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English Graduates Recognised in Tasmania’s Premier’s Literary Prizes

News Premier's Literary Prizes Photo of Erin Hortle and Adam Ousten

The winners of the 2017 Premier’s Literary Prizes were announced at Government House on Monday, 27th November, 2017. Among the winners were Erin Hortle, a current PhD candidate in the English program at the University of Tasmania, and Dr Adam Ousten, a former PhD candidate in the English program at the University of Tasmania.

Hortle was awarded the Tasmanian Young Writer’s Fellowship, a prize which is awarded to a writer rather than a particular work, and which celebrates the strength and breadth of young Tasmanian writers. The judges reported that her “writing is diverse and assured; [she] shows great promise as a writer of both fiction and personal essay. Her fiction brings an almost visceral poetry to both every day and unusual settings, and her command of imagery is excellent. In her nonfiction she offers an energetic, honest voice portraying a particular picture of life as a young woman in this state, tying her subjective experience to broader questions and ideas.”

Ousten was awarded the University of Tasmania Prize for best new unpublished literary work by an emerging Tasmanian writer. The judges described his manuscript, Brodsky Dies, as “an engaging, intriguing, polished, and insistent literary work that masters both depth and detail and maintains its narrative tension right to the end. Ouston’s central character leads us to question death, worth, identity, and the meaning of literature and of a life well lived, as he traverses a world both vivid and well-constructed. The apparent ease with which this work is communicated belies a complex and carefully wrought structure. This is a novel of great confidence.”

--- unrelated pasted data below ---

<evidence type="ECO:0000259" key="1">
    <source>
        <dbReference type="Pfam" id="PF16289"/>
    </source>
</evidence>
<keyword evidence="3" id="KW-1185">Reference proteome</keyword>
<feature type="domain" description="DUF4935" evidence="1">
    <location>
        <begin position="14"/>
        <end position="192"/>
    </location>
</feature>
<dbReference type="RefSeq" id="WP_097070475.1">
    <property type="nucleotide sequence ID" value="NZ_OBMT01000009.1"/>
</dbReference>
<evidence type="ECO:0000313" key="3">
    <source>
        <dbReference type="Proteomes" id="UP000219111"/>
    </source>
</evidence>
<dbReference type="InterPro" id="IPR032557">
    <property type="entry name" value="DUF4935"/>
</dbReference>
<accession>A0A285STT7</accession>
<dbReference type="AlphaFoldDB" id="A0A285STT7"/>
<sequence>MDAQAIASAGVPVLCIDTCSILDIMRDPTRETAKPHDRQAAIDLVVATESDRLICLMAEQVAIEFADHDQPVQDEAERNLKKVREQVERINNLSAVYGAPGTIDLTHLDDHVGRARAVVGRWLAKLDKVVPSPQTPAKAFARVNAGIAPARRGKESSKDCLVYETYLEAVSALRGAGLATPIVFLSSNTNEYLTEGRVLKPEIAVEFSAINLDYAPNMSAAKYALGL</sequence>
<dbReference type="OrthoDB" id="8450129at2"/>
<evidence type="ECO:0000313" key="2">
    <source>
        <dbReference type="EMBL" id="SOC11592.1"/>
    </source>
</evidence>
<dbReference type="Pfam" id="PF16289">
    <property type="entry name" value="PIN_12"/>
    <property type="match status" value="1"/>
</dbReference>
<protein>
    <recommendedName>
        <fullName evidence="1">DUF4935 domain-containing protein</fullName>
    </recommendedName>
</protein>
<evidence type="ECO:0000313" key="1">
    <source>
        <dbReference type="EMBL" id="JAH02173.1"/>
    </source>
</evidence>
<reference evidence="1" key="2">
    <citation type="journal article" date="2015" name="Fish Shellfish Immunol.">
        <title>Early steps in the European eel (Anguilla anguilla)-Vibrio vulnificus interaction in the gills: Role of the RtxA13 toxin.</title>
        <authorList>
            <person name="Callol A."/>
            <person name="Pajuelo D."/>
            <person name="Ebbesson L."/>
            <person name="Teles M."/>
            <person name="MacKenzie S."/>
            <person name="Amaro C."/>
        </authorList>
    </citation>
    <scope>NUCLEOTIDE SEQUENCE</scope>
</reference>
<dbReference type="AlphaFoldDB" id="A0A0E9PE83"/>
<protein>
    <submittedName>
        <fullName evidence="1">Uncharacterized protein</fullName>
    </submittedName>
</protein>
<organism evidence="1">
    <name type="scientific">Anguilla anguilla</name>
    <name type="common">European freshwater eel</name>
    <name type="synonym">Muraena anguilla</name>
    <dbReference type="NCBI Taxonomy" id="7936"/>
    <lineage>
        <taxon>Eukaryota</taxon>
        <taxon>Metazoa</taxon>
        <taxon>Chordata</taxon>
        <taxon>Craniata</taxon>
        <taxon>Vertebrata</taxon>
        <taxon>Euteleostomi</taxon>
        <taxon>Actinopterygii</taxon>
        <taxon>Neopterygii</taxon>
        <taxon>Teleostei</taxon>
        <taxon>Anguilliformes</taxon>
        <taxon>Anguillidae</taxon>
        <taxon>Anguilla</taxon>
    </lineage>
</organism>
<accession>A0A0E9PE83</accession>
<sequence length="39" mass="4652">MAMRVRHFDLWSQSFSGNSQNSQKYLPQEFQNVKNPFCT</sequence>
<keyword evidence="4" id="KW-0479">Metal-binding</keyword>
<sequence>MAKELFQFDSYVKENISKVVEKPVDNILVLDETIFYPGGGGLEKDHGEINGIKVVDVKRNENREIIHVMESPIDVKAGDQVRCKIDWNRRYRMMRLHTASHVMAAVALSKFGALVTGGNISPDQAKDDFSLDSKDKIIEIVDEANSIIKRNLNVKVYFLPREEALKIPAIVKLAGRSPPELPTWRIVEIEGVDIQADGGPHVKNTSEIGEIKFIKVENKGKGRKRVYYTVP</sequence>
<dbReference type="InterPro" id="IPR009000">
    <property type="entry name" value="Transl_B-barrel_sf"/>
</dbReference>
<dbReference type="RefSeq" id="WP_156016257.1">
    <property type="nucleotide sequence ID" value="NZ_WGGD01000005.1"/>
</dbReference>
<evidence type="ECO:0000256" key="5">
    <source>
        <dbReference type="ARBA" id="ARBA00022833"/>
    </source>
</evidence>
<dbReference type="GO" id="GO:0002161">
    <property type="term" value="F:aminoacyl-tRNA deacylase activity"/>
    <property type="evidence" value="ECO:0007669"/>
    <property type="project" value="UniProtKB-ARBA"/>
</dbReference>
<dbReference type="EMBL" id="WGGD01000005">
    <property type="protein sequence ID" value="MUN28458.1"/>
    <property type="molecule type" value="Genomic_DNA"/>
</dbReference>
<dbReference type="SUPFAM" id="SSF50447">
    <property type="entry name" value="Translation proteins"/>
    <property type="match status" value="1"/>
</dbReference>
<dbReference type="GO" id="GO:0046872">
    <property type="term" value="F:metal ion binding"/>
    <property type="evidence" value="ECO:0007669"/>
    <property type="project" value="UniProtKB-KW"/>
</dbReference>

The Premier’s Literary Prizes celebrate the richness of the Tasmanian literary sector and acknowledge the particular influence Tasmania has on the written work produced in the state. The other winners included: Into the Heart of Tasmania: A Search for Human Antiquity, by Rebe Taylor, which won the Tasmanian Book Prize for the best book with Tasmanian content in any genre; and The Museum of Modern Love, by Heather Rose, which won the Margaret Scott Prize for the best book by a Tasmanian writer.

Published on: 20 Feb 2018 3:31pm